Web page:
Today’s report showed many areas of weakness across the Kiwi economy with half of the measured industries posting declines. However, the biggest drag on the economy continues to come from the goods producing industries. All up the industry contracted a solid 1.3% over the quarter and took away nearly a quarter of a percentage point to the economy’s total growth. And it would have been worse had the electricity, gas, water and waste services did not lift a sizeable 2.9% thanks to strength in electricity generation over the quarter. That however, has little to do with demand or the strength of the economy. Construction on the other hand does.

Down 3.1% over the quarter, construction came out even weaker than we had expected. That’s by no means a surprise given the ongoing falls in building consents and weak data that’s come from the sector. Not to mention that today’s numbers also showed a 3.7% decline in investment for residential buildings and a 1.7% decline in non-residential building over the quarter. A soft housing market and tough financial conditions clearly continues to weigh on construction work. And going forward, we expect more of the same. Rapid population growth as well as changes in government policy, including the reintroduction of interest deductibility, may soon see an improvement across the housing market, and flow through to construction. But each day it’s looking more and more likely that we’ll need a rate cut before we see any meaningful improvements in the industry.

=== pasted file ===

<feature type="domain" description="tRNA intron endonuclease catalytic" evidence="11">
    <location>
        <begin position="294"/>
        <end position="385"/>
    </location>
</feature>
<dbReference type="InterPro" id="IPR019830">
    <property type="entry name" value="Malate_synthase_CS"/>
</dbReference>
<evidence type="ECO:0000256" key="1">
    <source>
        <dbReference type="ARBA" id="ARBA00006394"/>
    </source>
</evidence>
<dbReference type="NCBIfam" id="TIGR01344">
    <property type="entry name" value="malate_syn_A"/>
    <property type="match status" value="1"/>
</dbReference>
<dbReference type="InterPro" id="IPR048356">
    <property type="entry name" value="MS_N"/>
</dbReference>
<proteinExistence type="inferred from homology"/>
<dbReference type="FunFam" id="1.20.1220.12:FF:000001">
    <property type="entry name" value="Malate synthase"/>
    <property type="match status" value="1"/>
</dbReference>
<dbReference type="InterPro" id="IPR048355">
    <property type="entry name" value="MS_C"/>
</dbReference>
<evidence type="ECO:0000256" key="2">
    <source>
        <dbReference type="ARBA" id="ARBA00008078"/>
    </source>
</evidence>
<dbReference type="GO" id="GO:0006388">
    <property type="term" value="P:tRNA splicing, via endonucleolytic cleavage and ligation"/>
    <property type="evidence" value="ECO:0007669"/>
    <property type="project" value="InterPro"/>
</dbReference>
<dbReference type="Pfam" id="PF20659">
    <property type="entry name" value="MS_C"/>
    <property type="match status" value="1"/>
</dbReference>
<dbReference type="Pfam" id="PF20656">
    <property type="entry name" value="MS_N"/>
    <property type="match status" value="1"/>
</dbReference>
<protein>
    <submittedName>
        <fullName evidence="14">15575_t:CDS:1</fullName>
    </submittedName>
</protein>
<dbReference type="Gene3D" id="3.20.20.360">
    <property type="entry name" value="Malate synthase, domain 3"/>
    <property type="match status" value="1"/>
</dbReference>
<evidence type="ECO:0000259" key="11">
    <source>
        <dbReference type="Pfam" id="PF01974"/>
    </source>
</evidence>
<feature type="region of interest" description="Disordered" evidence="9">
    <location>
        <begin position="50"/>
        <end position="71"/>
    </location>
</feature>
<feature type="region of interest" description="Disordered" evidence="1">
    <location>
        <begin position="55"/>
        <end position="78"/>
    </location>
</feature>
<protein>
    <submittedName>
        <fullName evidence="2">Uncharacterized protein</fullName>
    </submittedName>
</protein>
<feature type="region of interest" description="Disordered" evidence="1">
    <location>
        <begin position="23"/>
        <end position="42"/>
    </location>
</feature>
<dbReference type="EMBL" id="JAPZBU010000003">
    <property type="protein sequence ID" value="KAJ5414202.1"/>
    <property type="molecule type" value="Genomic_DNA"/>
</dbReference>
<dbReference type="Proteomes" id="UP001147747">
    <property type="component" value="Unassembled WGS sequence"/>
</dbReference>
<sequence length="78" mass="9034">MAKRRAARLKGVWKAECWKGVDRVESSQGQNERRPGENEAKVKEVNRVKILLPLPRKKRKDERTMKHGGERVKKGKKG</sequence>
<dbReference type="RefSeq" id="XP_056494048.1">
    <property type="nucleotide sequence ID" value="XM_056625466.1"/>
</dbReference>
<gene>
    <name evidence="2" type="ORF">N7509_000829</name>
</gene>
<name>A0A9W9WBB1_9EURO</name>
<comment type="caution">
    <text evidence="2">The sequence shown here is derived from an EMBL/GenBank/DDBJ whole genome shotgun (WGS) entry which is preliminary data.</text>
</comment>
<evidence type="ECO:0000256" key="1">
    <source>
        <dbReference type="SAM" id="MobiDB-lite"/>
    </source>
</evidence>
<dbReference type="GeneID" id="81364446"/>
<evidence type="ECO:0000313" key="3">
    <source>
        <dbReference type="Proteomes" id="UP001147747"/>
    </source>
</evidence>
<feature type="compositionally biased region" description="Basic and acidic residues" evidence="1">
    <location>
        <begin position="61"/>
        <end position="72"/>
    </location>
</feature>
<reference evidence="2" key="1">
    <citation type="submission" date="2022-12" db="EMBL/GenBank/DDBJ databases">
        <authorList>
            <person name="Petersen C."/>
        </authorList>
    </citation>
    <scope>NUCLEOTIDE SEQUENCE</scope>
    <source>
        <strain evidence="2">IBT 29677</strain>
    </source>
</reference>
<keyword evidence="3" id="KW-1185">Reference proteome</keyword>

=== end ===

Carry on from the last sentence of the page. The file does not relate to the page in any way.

Following that path, manufacturing also performed worse than we had expected, with a 1.2% contraction over the quarter. And over the year manufacturing contracted 4.9% - marking the 9th consecutive annual decline for the industry. A 3.3% rise in food & beverage manufacturing - attributed to a rise in dairy exports - helped cushion the blow to manufacturing which would have otherwise been hit harder.

GDP Breakdown March24

Similarly, a lift in dairy exports also provided some relief to the primary producing industry with the agri space lifting 0.8% over the quarter. Despite a slowing global economy, we have seen a general theme of strength and resilience across developed economies. And it seems that’s starting to come through with rising exports. All up, however the primary producing industry only managed a 0.2% over the quarter as a 1.7% quarterly fall in mining dragged down the sector.

The services were more of a mixed bag but ultimately fell, led by weakness across business services. As expected, retail trade and accommodation managed to eke out some growth this quarter (0.2%). Though breaking it down it was solely accommodation that contributed to the lift. Retail trade declined 0.1% over the quarter. Accommodation on the other hand lifted 0.8%. More clearly however retail sales continues to be weak. Under the weight of high interest rates and the high cost of living, Kiwi are tightening their belts. And it seems any spending is being done online and from offshore. Imports of low value goods was up a massive 20% alone this quarter. Perhaps the rise of Temu is upon us.